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Start Early for College Savings Plan

July 25, 2014
The Intelligencer / Wheeling News-Register

So, your oldest is getting ready to start college, and now comes the fun part - figuring out how to pay for it.

Thankfully, for parents today there are several available options that can assist them with putting money away early for their children's future, all the while getting a tax break from their state.

One question many parents may not think of is, "At what age should I start a college savings plan?" Though it may seem early to begin thinking of college, financial advisers say parents should begin thinking about starting a plan as soon as possible - even as early as when pregnancy is confirmed.

Peter Holloway, senior vice president at Hazlett, Burt and Watson in Wheeling, said starting a college savings plan early allows for several years of interest to compound and allow for the account to actually make money instead of simply being a holding tank.

"If done right, it can be extraordinary," he said.

Holloway said the best plan available for college savings is a Smart 529 plan, which allows for the money put into the account to appreciate without tax ramifications. By putting a minimum of $25 per month into the plan, the individual receives many breaks, including the opportunity to have the amount deducted from state taxes and the ability to withdraw it tax free when the time comes.

The money placed in a 529 account can only be withdrawn for approved college expenses, which includes room and board, tuition and other expenses - possibly even technological needs, such as a computer. Holloway said the advantage of the plan is that even if the account is started with a particular child in mind, the owner of the account can use it for educational needs as he or she sees fit.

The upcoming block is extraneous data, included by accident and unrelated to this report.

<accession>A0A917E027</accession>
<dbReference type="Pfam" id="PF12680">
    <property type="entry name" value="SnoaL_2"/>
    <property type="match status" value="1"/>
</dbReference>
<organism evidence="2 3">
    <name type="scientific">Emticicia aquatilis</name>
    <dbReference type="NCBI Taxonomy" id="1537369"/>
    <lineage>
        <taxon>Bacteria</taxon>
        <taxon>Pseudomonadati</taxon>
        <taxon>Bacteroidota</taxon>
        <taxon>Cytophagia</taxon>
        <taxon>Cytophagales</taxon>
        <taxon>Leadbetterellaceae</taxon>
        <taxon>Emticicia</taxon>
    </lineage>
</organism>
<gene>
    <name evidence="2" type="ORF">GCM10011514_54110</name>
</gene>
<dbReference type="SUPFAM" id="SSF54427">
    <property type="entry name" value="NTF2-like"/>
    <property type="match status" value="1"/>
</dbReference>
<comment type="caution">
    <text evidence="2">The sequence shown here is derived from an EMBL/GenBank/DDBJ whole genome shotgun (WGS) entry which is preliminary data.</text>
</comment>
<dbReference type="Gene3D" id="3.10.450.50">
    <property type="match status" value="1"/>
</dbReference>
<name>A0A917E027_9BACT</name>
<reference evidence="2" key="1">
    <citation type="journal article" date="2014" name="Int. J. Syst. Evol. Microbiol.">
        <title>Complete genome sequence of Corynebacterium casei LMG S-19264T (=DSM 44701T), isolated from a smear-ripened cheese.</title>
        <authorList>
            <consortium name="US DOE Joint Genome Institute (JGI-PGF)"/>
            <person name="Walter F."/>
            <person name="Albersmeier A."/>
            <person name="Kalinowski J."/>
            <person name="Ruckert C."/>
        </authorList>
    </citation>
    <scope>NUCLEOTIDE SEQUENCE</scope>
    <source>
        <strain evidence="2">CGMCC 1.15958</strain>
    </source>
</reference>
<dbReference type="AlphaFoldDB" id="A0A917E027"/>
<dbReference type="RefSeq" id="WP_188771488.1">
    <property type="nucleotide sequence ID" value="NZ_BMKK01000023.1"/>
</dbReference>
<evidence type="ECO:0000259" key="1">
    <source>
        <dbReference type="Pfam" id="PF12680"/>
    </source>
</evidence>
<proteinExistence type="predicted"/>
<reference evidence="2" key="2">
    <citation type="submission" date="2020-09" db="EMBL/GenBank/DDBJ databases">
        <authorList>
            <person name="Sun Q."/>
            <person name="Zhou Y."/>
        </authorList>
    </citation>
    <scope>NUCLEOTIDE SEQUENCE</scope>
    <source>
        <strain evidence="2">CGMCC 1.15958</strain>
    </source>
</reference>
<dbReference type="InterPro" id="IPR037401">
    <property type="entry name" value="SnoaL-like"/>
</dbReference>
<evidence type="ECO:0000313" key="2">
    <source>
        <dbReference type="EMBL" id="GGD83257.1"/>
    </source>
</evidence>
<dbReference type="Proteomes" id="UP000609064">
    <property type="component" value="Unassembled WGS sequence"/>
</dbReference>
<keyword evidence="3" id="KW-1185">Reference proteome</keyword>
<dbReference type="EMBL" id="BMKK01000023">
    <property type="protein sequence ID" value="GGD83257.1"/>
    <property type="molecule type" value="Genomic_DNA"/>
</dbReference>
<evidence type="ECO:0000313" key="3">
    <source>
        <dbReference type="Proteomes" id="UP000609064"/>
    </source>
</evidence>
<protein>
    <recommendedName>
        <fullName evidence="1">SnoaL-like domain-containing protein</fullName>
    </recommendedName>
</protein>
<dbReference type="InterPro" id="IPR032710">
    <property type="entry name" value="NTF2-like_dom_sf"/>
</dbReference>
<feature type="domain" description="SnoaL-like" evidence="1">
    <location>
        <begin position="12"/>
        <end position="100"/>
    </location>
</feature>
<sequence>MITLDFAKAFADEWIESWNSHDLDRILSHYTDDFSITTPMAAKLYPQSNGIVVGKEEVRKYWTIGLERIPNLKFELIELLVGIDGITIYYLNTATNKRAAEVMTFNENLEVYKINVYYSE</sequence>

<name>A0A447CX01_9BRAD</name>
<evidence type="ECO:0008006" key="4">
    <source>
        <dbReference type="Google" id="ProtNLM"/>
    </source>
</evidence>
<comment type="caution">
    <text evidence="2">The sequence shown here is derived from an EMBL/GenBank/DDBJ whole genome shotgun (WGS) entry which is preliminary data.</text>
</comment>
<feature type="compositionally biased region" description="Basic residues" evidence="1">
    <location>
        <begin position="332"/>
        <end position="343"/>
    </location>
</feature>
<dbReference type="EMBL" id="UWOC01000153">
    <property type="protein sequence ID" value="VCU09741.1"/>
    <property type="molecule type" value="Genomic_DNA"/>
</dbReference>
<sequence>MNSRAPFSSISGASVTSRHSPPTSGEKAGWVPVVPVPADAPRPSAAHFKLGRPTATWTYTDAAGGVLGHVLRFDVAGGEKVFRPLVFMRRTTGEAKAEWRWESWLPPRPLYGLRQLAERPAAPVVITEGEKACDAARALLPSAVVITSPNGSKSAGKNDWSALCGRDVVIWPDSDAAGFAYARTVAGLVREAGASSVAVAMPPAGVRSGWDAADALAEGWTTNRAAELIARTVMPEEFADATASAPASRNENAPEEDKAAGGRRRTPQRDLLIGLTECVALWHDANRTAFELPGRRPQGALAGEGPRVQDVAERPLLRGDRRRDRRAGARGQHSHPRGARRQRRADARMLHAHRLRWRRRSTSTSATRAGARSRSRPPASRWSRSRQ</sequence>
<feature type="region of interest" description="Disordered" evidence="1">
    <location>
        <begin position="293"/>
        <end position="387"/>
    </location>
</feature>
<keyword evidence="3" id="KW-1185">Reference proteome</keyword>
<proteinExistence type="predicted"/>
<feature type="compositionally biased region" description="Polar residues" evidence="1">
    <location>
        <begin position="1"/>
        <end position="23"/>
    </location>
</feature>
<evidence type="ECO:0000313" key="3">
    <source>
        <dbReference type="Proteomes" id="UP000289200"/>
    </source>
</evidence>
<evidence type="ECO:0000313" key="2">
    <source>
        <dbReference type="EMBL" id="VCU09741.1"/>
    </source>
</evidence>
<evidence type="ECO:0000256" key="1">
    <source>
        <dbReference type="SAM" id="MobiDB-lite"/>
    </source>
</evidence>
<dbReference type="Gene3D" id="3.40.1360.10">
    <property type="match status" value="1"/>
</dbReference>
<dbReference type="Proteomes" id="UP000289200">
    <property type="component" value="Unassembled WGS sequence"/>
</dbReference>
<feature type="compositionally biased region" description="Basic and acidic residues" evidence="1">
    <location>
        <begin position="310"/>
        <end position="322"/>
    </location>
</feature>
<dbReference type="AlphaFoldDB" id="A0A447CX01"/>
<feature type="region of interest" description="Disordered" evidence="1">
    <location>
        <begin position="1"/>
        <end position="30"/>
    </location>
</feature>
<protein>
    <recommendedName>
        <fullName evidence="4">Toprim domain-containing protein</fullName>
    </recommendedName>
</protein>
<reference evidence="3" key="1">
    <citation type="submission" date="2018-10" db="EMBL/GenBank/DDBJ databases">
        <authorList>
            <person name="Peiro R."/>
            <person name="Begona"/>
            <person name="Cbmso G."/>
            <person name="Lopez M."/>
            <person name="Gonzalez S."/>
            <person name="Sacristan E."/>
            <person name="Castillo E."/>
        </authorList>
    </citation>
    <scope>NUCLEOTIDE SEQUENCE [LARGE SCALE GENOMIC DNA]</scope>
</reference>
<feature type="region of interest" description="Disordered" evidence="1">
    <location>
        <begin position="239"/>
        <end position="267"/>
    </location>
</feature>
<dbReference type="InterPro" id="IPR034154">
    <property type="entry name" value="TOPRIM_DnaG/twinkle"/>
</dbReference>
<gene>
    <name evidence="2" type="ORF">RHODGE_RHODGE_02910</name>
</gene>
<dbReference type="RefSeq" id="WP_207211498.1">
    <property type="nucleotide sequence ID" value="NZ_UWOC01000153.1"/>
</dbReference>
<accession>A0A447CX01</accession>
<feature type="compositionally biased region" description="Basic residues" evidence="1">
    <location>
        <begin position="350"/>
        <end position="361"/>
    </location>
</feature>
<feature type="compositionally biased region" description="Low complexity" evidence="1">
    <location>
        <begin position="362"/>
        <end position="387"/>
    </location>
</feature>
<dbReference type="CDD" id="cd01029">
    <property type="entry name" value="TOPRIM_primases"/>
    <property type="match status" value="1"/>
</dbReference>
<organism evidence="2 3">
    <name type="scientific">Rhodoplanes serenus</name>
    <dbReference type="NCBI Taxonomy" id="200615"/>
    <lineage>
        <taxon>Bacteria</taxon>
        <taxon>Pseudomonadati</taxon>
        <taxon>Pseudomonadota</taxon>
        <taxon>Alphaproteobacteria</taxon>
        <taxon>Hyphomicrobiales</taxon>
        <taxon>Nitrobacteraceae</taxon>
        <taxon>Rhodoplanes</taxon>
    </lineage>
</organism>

"If you have three children and one gets a scholarship, that money can be directed to other siblings," he said. "If the owner of the account wants to return to school, they can use the money themselves."

Holloway said the plan also is a great option for grandparents or other close family and friends who want to contribute to a child's future. Instead of large sums of cash given as gifts for birthdays and holidays, Holloway said many are now choosing to make contributions to these accounts.

"The major benefit is that once a child reaches that college age, there is a nice chunk of change waiting," he said. "The key is starting early."

David Garcia, a SMART 529 consultant with The Hartford, has more than 25 years of experience in the financial services industry. He also noted that starting early will provide a solid base for funding a child's college education.

"The key thing on this plan is to put money aside and the money has an opportunity to grow through professional managed accounts and the gain in there is it's all tax deferred. When used and pulled out to take care of qualified expenses, it's all tax free," Garcia said.

For more information about Smart 529 plans, visit

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